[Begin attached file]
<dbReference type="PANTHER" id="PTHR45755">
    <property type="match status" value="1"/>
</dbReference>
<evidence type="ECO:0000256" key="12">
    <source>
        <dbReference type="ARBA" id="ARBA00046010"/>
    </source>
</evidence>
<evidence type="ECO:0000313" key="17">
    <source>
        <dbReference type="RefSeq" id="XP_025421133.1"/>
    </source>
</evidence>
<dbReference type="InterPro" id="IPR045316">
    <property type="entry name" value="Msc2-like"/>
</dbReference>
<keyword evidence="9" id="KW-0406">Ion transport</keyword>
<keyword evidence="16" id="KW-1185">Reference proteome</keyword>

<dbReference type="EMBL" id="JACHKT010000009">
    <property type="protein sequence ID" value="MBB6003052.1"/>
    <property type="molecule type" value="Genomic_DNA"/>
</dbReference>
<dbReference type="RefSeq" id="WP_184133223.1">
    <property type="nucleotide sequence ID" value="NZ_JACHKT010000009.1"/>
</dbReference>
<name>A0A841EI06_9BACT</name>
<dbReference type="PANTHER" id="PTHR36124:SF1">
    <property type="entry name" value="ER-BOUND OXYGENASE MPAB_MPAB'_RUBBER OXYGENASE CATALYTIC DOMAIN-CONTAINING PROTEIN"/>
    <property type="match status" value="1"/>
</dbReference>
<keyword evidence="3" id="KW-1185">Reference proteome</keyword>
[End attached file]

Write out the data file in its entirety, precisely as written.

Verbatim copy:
<dbReference type="PANTHER" id="PTHR45755">
    <property type="match status" value="1"/>
</dbReference>
<evidence type="ECO:0000256" key="12">
    <source>
        <dbReference type="ARBA" id="ARBA00046010"/>
    </source>
</evidence>
<evidence type="ECO:0000313" key="17">
    <source>
        <dbReference type="RefSeq" id="XP_025421133.1"/>
    </source>
</evidence>
<dbReference type="InterPro" id="IPR045316">
    <property type="entry name" value="Msc2-like"/>
</dbReference>
<keyword evidence="9" id="KW-0406">Ion transport</keyword>
<keyword evidence="16" id="KW-1185">Reference proteome</keyword>

<dbReference type="EMBL" id="JACHKT010000009">
    <property type="protein sequence ID" value="MBB6003052.1"/>
    <property type="molecule type" value="Genomic_DNA"/>
</dbReference>
<dbReference type="RefSeq" id="WP_184133223.1">
    <property type="nucleotide sequence ID" value="NZ_JACHKT010000009.1"/>
</dbReference>
<name>A0A841EI06_9BACT</name>
<dbReference type="PANTHER" id="PTHR36124:SF1">
    <property type="entry name" value="ER-BOUND OXYGENASE MPAB_MPAB'_RUBBER OXYGENASE CATALYTIC DOMAIN-CONTAINING PROTEIN"/>
    <property type="match status" value="1"/>
</dbReference>
<keyword evidence="3" id="KW-1185">Reference proteome</keyword>